A Cariboo rancher is warning others after her guard dog Copper was shot and killed on Sept. 17, 2020 along Maze Lake Road southeast of Williams Lake.
“I’m going to miss her,” Gail Bezanson told the Tribune.
“She was a wonderful dog. She guarded me, she guarded the cows and calves, the chickens and the other dogs. I never had to tie her up unless I didn’t want her to follow me.”
Bezanson received Copper, who was an Akbash-Maremma, through a local veterinary hospital in 2009.
The day before Copper was shot, Bezanson had been haying up in her field three-and-half miles from home.
“I had broken down and walked home and got the parts I needed and fixed the baler. I had left my quad up there and a friend volunteered to drive me back up to get it.”
She told Copper and her border collie Shy to stay behind and as they normally were so good about staying she didn’t bother tying them up.
When she returned home Copper was not there. First thing in the morning, she woke up and was worried because there has been a problem with wolves killing livestock in the area.
“We’ve all lost huge amounts of livestock. I was worried she’d been killed by the wolves.”
Setting out on her quad, she went looking for her, taking her little dog Minnie along for the ride because sometimes dogs can see and smell things that humans don’t, she said.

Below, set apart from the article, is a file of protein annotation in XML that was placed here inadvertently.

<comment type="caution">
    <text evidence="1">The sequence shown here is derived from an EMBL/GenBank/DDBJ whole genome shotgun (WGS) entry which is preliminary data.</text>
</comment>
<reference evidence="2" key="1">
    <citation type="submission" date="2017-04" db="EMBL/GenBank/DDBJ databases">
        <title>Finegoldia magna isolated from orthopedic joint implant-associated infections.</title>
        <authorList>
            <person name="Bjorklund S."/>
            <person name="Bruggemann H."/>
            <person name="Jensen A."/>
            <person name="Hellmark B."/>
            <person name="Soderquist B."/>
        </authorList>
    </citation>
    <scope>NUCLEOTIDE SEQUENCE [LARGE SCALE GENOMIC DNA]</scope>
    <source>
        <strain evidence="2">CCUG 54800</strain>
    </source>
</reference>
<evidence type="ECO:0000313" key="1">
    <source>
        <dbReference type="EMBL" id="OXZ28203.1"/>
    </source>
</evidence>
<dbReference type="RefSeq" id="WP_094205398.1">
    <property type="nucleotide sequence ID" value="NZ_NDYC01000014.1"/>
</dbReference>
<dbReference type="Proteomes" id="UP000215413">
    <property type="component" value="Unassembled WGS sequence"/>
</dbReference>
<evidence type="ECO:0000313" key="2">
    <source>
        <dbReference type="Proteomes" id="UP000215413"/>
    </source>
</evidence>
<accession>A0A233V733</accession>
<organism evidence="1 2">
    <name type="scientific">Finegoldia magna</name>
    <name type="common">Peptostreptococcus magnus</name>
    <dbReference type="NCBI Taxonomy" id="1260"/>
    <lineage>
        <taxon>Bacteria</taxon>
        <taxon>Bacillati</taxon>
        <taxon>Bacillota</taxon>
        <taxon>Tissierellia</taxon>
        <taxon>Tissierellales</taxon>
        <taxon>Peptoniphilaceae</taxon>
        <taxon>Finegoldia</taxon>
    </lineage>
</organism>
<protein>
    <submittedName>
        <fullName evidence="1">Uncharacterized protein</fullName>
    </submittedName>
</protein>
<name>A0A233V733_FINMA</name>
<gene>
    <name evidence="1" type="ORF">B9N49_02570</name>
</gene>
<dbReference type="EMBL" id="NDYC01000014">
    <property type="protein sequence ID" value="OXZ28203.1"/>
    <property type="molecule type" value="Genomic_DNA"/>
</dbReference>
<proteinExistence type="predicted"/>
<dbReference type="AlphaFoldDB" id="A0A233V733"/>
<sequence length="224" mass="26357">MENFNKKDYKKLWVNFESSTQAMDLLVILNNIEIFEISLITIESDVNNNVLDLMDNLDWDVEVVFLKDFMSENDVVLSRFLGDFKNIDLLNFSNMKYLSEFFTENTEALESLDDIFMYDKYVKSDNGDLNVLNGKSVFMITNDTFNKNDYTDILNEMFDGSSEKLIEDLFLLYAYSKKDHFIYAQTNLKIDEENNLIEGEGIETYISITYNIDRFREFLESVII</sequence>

While she headed out to try and find Copper she followed tracks from a pickup truck with eight inch wide tire tracks.
At the 11.5 kilometre mark of the Maze Lake Road, something made her stop.
Minnie was sniffing around a spruce tree and Bezanson went back to see what she was sniffing at. Someone had dragged Copper off the road and put her down in the trees and that’s where she found her.
At first she didn’t want to believe it was Copper.
“When you see an animal dead that you love, it’s just so hard,” she said, faltering. “I was really upset that she had been shot. I straightened her out.”
“The bullet didn’t hit anything vital to kill her quickly so she had a horrible death.”
Wrapping her in a tarp, she took her home and buried her.
Bezanson said she will miss Copper and is feeling vulnerable and cannot believe that it was a human predator that got her.
“She was amazing. I never worried about bears when I went fencing. One time an eight-foot bear came in November when I was frying up some lamb chops. I went outside because I heard Copper barking and she was standing up tall with all her hackles up and not letting the bear move.”
After the shooting, Shy, who was suffering from cancer, returned home very muddy.
She stopped eating and digressed very quickly to the point that Bezanson had her put down last week.
“I basically lost two dogs because of this,” she said.
The shooting incident as been reported to the B.C. Conservation Officer Service.